Detergentless microemulsions as media for enzymatic reactions: spectroscopic and ultracentrifugation studies

Yuri L. Khmelnitsky, Arie Van Hoek, Cees Veeger, Antonie J. W. G. Visser
1989 The Journal of Physical Chemistry  
Analytical ultracentrifugation and time-resolved fluorescence techniques were used to investigate structure and microenvironment of microemulsion droplets existing in ternary systems composed of n-hexane, isopropyl alcohol, and water. In fluorescence measurements, rhodamine B was used as a molecular probe sensitive to the environment. Well-defined microdroplets were found only inside a limited area in the triangle phase diagram, their molecular weight and radius being in the range of 3000-5000
more » ... altons and 11-13 A, respectively. Density and microviscosity of the droplets correspond to those of a water-isopropyl alcohol binary mixture containing approximately 20 vol % of isopropyl alcohol, whereas the micropolarity of droplets interior was close to the polarity of 60-70 vol % solution of isopropyl alcohol in water. The area of existence of well-defined microemulsion droplets in the phase diagram was found to overlap with previously determined locations of maxima of catalytic activity of several enzymes dissolved in n-hexane-isopropyl alcohol-water ternary systems. From this observation, the conclusion is drawn that the presence of well-defined microdroplets is a prerequisite for achieving high catalytic activity. Fluorescence anisotropy decay measurements of tryptophan in trypsin dissolved in detergentless microemulsions were used to estimate the size of protein-containing microemulsion droplets. The radius was found to be in the range of 27-37 A, depending on the composition of the system. The results suggest that at least 10 empty microdroplets are required to produce a droplet large enough to accommodate a protein molecule. On the basis of obtained results, a structural model of protein-containing microemulsion droplets is proposed. According to this model, an enzyme molecule is surrounded by a water-rich layer of 7-10-A thickness, which serves to protect the enzyme against the denaturing contact with the outer organic phase, thus ensuring the retention of catalytic activity. of the equilibrium of enzymatic reactions towards desired products, etc. (for reviews see ref 1). One of the most promising approaches to conduct biocatalytical processes in nonaqueous media has been developed in the framework of micellar enzymology,2 which deals (1) (a) Martinek, K.; Semenov, A. N. Khmelnitsky, Yu. L.; Levashov, A. V.; Klyachko, N. L.; Martinek, K. Enzyme Microb. Technol., in press.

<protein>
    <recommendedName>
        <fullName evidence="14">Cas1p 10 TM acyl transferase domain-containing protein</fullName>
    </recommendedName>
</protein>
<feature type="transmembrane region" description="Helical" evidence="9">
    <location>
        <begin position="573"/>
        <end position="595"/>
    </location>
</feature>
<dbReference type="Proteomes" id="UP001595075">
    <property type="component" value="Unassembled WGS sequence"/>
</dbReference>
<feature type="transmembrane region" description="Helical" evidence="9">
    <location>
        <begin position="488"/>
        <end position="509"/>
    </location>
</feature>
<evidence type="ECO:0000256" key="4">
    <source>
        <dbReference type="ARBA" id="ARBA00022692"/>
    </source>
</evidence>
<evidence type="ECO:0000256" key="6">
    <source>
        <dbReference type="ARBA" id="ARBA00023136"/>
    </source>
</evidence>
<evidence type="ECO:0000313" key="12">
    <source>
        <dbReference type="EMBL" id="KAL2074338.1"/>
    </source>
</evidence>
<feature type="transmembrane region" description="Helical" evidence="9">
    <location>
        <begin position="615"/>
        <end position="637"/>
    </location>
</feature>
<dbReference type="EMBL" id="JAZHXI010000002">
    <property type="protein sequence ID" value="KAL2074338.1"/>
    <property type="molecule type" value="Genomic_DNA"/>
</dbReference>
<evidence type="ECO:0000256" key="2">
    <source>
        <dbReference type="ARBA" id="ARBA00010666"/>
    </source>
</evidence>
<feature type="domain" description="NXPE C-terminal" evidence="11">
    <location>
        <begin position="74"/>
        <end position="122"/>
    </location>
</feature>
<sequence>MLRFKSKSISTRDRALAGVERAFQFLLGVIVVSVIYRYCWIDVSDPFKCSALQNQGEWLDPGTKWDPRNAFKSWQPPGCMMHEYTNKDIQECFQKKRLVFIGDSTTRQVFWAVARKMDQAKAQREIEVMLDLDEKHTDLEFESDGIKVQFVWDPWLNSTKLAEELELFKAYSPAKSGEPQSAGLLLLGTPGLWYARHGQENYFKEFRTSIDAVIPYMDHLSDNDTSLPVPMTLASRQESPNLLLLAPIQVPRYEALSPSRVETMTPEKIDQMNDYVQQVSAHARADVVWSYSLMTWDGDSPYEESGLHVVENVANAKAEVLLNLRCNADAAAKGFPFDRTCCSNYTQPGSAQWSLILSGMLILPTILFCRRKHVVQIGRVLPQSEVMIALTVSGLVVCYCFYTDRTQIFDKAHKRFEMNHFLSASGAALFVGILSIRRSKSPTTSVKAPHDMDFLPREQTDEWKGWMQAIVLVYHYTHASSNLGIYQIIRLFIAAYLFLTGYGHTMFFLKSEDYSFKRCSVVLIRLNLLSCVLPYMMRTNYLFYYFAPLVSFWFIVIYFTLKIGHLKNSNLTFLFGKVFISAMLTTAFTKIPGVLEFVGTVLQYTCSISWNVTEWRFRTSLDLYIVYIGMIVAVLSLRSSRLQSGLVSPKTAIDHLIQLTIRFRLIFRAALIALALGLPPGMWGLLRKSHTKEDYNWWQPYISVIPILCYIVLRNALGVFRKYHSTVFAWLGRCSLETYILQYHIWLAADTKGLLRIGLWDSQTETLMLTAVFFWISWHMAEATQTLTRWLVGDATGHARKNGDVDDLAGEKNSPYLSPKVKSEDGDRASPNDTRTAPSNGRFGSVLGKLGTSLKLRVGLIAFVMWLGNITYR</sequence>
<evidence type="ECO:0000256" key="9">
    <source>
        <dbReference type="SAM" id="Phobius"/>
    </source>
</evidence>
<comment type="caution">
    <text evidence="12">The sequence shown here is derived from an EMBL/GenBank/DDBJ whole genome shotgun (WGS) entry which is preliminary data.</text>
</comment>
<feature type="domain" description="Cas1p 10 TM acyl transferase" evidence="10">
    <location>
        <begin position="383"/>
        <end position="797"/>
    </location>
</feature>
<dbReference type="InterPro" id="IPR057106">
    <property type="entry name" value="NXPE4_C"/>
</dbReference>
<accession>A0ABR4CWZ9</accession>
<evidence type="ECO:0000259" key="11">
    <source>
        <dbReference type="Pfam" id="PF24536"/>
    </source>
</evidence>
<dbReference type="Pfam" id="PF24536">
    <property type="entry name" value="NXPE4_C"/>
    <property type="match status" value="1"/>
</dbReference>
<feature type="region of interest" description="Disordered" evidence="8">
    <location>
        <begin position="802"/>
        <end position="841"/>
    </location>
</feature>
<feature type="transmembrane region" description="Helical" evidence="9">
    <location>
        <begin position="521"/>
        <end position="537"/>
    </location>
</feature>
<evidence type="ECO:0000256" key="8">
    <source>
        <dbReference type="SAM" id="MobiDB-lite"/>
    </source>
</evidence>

doi:10.1021/j100339a065 fatcat:a4x6ik3l65bxtm4azskgrwfj7a